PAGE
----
Another feature you should consider adding to your website is a regularly updated blog. In order to perform well in online searches (referred to as SEO), your website will require regularly updated content. Having a blog tied to your website can help you achieve this goal – which will ultimately increase your website traffic and improve your visitor's experience.

  1. AESTHETICS - Design aesthetics, or the way your site looks, is a crucial piece of the website creation process. Thankfully, the free or low costs web site providers have done much of this work by providing ready-to-go design templates. When deciding on a design look and feel, it is important to consider how industry appropriate a template is. For instance, don’t pick some crazy colored music industry template if you plan to do business in a conservative B2B marketplace. Make sure you take some time to research what some of your main competitors’ websites look like. This will provide you with context as you plan yours -- because ultimately, you want to create something that stands out in a good way –- not like a sore thumb.

    Images are crucial to building an environment where your website visitors will want to stay and click around your site. If you don’t have any of your own images to use, there are plenty of free or low-cost stock photo options available on the Internet. If you are on a tight budget (and who isn’t these days?) be careful cutting corners on images. It may make sense to spend $20 to get the image you want versus settling on an “ok” image which is free.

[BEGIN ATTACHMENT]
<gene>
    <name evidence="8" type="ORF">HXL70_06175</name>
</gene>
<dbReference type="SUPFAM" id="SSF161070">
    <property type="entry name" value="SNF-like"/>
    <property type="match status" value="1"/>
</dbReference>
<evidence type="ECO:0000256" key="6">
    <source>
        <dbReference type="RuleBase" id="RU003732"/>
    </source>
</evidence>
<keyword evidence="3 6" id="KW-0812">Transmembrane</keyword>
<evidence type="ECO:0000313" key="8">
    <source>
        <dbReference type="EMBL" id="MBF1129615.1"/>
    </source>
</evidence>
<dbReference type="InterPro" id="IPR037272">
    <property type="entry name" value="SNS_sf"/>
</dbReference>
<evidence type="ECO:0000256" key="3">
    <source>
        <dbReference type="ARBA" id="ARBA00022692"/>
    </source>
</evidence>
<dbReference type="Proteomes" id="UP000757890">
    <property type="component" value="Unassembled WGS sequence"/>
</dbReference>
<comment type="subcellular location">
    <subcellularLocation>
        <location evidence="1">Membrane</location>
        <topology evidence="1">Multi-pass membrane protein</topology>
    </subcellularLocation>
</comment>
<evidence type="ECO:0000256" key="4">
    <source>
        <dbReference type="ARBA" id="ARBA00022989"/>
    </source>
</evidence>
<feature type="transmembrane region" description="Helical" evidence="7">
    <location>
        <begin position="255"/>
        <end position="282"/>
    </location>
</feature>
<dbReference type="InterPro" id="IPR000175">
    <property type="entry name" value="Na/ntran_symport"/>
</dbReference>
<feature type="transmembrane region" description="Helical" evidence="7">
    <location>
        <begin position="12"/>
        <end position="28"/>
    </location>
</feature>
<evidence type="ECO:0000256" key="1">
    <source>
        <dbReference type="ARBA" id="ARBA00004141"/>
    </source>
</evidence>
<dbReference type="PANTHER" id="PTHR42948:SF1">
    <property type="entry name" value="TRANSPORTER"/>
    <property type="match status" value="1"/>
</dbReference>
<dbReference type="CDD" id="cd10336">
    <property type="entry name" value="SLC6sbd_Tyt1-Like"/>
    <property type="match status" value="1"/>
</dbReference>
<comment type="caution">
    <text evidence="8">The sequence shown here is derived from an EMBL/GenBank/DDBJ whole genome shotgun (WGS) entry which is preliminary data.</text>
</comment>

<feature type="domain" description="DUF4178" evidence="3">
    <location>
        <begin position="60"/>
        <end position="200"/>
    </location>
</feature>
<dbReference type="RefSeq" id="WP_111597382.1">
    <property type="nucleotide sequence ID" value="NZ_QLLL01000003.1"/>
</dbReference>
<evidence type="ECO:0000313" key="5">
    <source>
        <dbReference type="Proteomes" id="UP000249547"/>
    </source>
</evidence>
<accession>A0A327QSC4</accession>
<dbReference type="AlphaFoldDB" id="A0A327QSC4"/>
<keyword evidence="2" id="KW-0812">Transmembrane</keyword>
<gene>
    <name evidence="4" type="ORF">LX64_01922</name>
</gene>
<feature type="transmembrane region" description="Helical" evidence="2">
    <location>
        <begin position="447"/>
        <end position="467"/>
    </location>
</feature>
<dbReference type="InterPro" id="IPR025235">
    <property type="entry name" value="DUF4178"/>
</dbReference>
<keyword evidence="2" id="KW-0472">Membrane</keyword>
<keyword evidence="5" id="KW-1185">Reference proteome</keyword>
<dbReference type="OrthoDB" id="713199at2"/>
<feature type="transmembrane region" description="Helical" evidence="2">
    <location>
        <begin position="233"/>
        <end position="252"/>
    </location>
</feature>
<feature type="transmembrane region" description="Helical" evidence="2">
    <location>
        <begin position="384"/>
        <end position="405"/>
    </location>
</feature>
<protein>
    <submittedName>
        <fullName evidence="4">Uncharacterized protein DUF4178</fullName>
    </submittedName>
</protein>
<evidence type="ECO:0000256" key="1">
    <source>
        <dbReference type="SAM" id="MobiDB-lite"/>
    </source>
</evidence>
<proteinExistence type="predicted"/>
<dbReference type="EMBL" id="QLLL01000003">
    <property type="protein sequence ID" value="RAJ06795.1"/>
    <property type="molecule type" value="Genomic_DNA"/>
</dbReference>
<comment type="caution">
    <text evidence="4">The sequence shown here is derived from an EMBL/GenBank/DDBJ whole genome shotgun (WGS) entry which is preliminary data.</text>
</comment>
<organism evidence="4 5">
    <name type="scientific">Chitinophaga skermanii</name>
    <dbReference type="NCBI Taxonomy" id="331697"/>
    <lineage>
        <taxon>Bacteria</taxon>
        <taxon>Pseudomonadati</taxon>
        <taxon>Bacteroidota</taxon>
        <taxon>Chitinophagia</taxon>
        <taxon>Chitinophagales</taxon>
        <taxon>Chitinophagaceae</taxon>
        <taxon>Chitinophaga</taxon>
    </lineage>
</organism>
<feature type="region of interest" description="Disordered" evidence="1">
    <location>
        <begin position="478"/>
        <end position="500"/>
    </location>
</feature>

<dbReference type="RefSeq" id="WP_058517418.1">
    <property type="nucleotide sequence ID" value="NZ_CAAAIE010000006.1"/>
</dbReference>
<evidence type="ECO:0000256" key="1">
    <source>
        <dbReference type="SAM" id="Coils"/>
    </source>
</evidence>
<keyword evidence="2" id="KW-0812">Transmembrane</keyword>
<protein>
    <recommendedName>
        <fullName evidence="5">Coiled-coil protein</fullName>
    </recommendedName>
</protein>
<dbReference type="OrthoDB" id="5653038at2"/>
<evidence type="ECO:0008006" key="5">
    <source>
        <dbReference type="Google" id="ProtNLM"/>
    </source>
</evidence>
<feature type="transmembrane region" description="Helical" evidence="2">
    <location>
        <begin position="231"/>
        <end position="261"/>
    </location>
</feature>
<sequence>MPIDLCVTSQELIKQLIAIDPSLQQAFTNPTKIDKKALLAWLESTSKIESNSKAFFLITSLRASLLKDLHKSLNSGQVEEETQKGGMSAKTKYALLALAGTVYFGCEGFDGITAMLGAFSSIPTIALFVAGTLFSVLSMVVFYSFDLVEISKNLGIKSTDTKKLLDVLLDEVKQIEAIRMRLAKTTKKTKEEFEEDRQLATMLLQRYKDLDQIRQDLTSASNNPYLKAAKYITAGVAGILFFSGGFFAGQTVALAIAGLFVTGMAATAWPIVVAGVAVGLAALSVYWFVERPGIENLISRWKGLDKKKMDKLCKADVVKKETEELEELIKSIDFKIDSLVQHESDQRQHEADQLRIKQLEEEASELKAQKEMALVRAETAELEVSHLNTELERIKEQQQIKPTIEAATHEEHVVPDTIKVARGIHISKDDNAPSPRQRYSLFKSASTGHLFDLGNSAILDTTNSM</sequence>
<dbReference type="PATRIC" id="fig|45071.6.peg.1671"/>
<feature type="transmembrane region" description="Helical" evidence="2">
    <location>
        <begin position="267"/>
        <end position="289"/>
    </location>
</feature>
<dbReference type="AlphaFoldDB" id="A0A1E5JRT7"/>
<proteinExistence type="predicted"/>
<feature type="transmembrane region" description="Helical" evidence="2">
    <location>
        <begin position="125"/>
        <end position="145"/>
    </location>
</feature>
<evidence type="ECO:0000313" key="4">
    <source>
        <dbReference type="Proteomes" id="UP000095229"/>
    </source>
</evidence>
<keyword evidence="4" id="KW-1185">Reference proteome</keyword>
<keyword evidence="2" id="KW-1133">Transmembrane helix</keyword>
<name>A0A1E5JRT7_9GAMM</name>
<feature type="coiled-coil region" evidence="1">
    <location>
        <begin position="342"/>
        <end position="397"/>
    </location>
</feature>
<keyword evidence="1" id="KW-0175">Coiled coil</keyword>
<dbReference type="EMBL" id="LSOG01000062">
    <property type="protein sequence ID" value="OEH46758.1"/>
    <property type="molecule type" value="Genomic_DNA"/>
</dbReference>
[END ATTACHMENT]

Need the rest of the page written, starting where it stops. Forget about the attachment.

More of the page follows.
2. NAVIGATION: Website navigation is the way the website pages and links are laid out. Do you want your menu up on the top or do you prefer to have your navigation along the left-hand side? Ease of navigation and easily identifiable links have been shown to influence website audience behavior. If your navigation is cluttered or not intuitive, your audience won’t stick around. Keep in mind that less content per page does better than pages with an abundance of written copy or images. A nice rule of thumb is to shy away from an amount of content that would require you to scroll down on the page to see it all. Stop at the page break and create a new page or reduce your written copy.

    One of the best website planning tools is the creation of a rough sitemap (also referred to as wireframes). This doesn’t have to be complicated or fancy-schmancy - a pen and paper, Excel spreadsheet or even an org chart software will do the trick. Start by listing out those website pages you already know you want to have, like, About Us, Products, Contact Us...etc. Then begin to organize those pages into main categories, sub-categories and any special features or images you hope to have on that page. This visual map will help identify any holes in your site’s content and ultimately help improve your visitor’s experience. It will also identify how many pages you will need to create for your site. This number is handy because some of your online website design providers will charge more after a certain number of pages. Knowing the total number of website pages will allow you to shop around and settle on the best price for the size website you want